RIP Kelly Mays: Killing Of Domestic Violence Activist Spotlights Scourge Of Black Femicide


The recent brutal killing of a domestic violence activist by her partner has not only sparked an outpouring of condolences but is also spotlighting statistics surrounding the murders of Black women in domestic situations.

What happened to Kelly Mays?

Kelly Mays, who was known as a staunch advocate for survivors of domestic violence, became a victim of the very scourge she aspired to stop when her longtime domestic partner stabbed her to death at their suburban Detroit apartment on Sunday.

It is with deep sadness and heavy hearts that we mourn the tragic loss of Kelly Anne Mays, LLPC, a fierce domestic violence and mental health advocate and our beloved colleague and friend.

— Hegira Health, Inc. (@HegiraHealthInc) January 11, 2024

Jimmie Lee Brown – a Detroit rapper whose stage name is “Supa Emcee” – was charged with first-degree murder and faces the possibility of a life sentence in prison for allegedly stabbing Mays at least 17 times.

Mays was a survivor of domestic violence from a different, previous relationship.

Black Femicide

Mays’ death marked the most recent instance of a phenomenon known as femicide, a term defined by  Women’s Aid as the murder of women because they are women, though some definitions include any murders of women or girls. Femicide is most commonly used to describe the killings of women by intimate partners and family members. It has also been used to describe gender-related killings in the community.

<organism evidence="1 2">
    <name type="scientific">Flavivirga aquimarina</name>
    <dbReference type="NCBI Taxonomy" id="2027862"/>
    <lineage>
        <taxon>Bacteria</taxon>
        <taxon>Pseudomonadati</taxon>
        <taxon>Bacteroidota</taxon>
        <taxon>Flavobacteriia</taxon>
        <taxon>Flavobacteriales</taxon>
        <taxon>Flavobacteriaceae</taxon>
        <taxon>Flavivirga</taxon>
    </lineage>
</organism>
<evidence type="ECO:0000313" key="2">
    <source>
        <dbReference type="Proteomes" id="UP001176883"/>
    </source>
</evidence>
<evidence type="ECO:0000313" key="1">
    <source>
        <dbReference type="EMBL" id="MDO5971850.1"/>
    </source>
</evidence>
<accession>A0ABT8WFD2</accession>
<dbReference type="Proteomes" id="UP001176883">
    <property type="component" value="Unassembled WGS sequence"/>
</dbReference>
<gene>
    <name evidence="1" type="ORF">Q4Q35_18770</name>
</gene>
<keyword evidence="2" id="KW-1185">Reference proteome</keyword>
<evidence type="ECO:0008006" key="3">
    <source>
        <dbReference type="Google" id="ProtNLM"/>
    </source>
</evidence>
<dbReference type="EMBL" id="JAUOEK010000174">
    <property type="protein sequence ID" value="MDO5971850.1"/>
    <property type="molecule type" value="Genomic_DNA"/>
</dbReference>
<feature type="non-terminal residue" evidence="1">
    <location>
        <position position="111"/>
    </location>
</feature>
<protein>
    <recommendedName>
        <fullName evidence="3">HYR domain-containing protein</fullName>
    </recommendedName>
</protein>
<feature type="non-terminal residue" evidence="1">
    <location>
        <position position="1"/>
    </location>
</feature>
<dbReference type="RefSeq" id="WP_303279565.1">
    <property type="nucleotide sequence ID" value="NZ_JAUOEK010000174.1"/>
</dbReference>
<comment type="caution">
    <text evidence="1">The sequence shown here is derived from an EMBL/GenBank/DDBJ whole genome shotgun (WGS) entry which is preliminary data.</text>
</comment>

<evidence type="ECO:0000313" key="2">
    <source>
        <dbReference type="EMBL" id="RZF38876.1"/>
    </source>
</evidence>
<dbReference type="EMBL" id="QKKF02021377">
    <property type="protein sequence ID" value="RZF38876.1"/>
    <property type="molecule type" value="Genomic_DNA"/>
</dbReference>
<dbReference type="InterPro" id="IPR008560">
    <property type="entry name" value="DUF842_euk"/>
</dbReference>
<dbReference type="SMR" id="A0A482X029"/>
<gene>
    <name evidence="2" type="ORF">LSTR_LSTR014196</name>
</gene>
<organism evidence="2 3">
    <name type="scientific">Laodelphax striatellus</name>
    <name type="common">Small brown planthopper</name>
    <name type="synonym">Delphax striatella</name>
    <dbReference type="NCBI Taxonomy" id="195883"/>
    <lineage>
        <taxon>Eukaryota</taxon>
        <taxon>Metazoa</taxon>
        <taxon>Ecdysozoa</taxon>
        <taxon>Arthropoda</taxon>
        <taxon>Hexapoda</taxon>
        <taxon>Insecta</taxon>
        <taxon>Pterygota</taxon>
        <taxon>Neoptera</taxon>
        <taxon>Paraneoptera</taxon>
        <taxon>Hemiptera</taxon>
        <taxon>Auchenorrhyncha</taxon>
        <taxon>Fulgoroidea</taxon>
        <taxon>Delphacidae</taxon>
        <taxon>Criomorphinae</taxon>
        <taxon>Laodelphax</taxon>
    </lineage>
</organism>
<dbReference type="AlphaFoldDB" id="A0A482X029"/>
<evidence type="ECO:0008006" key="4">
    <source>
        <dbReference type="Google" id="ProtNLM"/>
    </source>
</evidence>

The term was introduced in the last century to describe gender-related killings of women. It also brings awareness to the impact of inequality and discrimination. This in many ways is the root cause of violence against women.

It is important to understand that most women who are the victims of femicide are likely to be killed by someone closest to them. A woman is killed by her male partner or former partner every four days. According to UN Women, In 2021, around 45,000 women and girls worldwide were killed by their intimate partners or other family members. This includes fathers, mothers, uncles, and brothers. For Black women, those numbers are even worse.

According to the Violence Policy Center, Black women in the U.S. were three times more likely to be murdered in domestic abuse situations and 90% of black female victims know their killers. According to the CDC, domestic violence is one of the leading causes of death for Black women ages 15-35. Black femicide is also a global issue. In 2021, Africa had the second-largest number of female intimate partner and family-related killings, trailing China by just a few hundred deaths.

Other notable and recent cases of Black femicide include Jamea Jonae Harris, who died last year after two men, including the now-former University of Alabama men’s basketball team player Darius Miles, allegedly shot her for refusing their advances.


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The post RIP Kelly Mays: Killing Of Domestic Violence Activist Spotlights Scourge Of Black Femicide appeared first on NewsOne.

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